Mistaking A Degree For An Education

That would be Bernard Warner.

Some folks pointed out that 33% is more than 28%, which prompted him to post the portion of the chart which he’d cropped out in his “educated” fashion.

33% versus 35% is lost in the noise; especially any public poll that asks suspicious gun owners to identify themselves as such, to random strangers on the phone.

But I’ll allow him the two points.

I don’t have a college degree; a specific conscious decision.* But I’ll put up my decades in telecom, and a pile of course certificates and diplomas a couple or three inches thick, against any social justice or journalism degree, and a large student debt.

I wonder if congressional offices call Warner for advice on policy and law, and drafting bills. Little ol’ “uneducated” me actually gets that. Because they know I’m smart and educated on that — and other — subjects. Not often, but it happens occasionally.

* I made that decision back in the ’90s. It came from three incidents while working at the late, not-so-great WorldCom.

I had an engineer in my POP doing turn-up testing on a new Nortel OC-48 system (a big deal ckba in the day). One day, myself, another tech, and this engineer were chatting in the office. Pay came up; when one of us techs said something about overtime, the engineer — a young kid fresh out of college — was astonished that we got overtime, because he didn’t.

I explained the difference between wage and salary. I had to explain, because he was clueless. He mentioned how much he was paid, and us lowly techs laughed; we made more.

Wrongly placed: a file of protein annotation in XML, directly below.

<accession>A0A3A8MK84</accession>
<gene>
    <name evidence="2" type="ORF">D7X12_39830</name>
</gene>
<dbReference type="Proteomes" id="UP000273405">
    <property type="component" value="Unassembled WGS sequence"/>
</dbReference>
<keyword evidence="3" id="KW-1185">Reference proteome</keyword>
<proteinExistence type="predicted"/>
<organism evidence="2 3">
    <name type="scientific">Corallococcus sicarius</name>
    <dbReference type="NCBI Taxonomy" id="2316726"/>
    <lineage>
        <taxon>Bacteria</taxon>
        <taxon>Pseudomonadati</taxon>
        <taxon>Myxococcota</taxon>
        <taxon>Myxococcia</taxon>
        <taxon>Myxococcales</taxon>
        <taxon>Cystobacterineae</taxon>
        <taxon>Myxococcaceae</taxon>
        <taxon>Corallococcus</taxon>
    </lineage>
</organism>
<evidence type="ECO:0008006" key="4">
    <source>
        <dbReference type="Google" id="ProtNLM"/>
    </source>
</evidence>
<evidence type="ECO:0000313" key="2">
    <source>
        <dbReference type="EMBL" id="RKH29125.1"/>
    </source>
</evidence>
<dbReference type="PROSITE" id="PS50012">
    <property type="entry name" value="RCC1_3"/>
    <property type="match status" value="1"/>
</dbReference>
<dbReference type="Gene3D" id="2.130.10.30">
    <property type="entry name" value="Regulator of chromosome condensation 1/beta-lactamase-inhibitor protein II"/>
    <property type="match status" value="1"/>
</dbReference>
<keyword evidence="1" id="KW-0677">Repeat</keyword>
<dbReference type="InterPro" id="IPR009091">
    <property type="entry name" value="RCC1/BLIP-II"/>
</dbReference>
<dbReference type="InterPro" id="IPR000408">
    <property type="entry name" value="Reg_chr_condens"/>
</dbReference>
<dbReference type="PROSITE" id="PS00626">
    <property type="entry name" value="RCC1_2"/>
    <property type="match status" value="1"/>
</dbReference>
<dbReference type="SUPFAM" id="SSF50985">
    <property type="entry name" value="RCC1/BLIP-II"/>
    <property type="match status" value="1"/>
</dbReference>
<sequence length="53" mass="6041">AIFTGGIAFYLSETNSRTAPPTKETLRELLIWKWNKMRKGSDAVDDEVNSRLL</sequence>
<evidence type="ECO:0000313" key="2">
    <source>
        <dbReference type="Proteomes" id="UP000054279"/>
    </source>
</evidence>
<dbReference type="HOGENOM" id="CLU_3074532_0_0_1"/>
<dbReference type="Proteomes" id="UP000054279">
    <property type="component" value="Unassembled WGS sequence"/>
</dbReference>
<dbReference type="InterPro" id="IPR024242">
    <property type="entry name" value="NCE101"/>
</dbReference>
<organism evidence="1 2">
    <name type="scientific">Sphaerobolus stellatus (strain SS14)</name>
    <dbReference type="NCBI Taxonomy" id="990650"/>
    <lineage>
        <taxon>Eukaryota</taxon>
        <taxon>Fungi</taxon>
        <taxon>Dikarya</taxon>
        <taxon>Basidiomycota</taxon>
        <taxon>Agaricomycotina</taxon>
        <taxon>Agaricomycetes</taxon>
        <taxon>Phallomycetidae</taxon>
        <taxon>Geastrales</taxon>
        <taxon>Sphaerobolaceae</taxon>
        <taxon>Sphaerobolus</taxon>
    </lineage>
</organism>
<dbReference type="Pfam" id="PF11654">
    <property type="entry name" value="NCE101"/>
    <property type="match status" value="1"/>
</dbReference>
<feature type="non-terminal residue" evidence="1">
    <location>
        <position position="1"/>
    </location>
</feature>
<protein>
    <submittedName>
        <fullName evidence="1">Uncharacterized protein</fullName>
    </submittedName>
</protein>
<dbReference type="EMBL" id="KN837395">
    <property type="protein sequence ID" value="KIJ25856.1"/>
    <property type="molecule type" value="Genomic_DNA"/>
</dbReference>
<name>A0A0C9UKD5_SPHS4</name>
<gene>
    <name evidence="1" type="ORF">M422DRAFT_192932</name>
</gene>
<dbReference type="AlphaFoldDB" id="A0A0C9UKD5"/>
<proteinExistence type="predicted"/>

Next up: The kid almost had a test ready to run: inject a T3 into an STS port, loop it at distant end, and run a bit error rate test. For acceptance, he needed a printout of the 72 hour test. But he couldn’t get the BERT set to talk to his printer. He asked me for help. I just looked at the comm port DIP switch settings, and set the BERT and printer to the same. Now it worked.

Finally: While the test was running he came back to the DSX panels where I was working, running T1 cross-connects. And then he asked me the most amazing question:

Which is faster, a T1 or a T3?

OK, some people wouldn’t know that; it was sorta specialized knowledge. But in the field we worked, that was extremely basic knowledge that anyone in that office should have known. Particularly if you’d gotten that fancy college degree to work in the field.

Who was more educated?

So; no degree, but make more money and know more about the field than degree boy. That’s when I decided stop working towards that electronic engineering degree.


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2A advocate, writer, firearms policy & law analyst, general observer of pre-apocalyptic American life.

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